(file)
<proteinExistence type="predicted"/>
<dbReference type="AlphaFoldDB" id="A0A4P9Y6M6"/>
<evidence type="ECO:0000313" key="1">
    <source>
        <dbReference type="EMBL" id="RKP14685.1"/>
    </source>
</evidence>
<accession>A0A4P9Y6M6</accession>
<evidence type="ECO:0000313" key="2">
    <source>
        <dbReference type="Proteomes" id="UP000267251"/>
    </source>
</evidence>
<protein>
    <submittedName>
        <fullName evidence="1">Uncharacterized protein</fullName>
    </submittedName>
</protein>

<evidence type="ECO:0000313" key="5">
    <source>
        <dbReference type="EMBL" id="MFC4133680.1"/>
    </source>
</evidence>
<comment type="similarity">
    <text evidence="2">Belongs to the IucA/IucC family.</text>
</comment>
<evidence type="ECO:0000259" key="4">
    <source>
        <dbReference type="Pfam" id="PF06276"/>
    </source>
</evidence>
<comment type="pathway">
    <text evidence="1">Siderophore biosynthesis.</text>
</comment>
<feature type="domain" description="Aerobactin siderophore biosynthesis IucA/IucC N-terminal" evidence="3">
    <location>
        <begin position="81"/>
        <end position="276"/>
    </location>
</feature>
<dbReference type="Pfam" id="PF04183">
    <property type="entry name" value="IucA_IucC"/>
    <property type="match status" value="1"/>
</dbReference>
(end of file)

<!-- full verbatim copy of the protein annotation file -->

<proteinExistence type="predicted"/>
<dbReference type="AlphaFoldDB" id="A0A4P9Y6M6"/>
<evidence type="ECO:0000313" key="1">
    <source>
        <dbReference type="EMBL" id="RKP14685.1"/>
    </source>
</evidence>
<accession>A0A4P9Y6M6</accession>
<evidence type="ECO:0000313" key="2">
    <source>
        <dbReference type="Proteomes" id="UP000267251"/>
    </source>
</evidence>
<protein>
    <submittedName>
        <fullName evidence="1">Uncharacterized protein</fullName>
    </submittedName>
</protein>

<evidence type="ECO:0000313" key="5">
    <source>
        <dbReference type="EMBL" id="MFC4133680.1"/>
    </source>
</evidence>
<comment type="similarity">
    <text evidence="2">Belongs to the IucA/IucC family.</text>
</comment>
<evidence type="ECO:0000259" key="4">
    <source>
        <dbReference type="Pfam" id="PF06276"/>
    </source>
</evidence>
<comment type="pathway">
    <text evidence="1">Siderophore biosynthesis.</text>
</comment>
<feature type="domain" description="Aerobactin siderophore biosynthesis IucA/IucC N-terminal" evidence="3">
    <location>
        <begin position="81"/>
        <end position="276"/>
    </location>
</feature>
<dbReference type="Pfam" id="PF04183">
    <property type="entry name" value="IucA_IucC"/>
    <property type="match status" value="1"/>
</dbReference>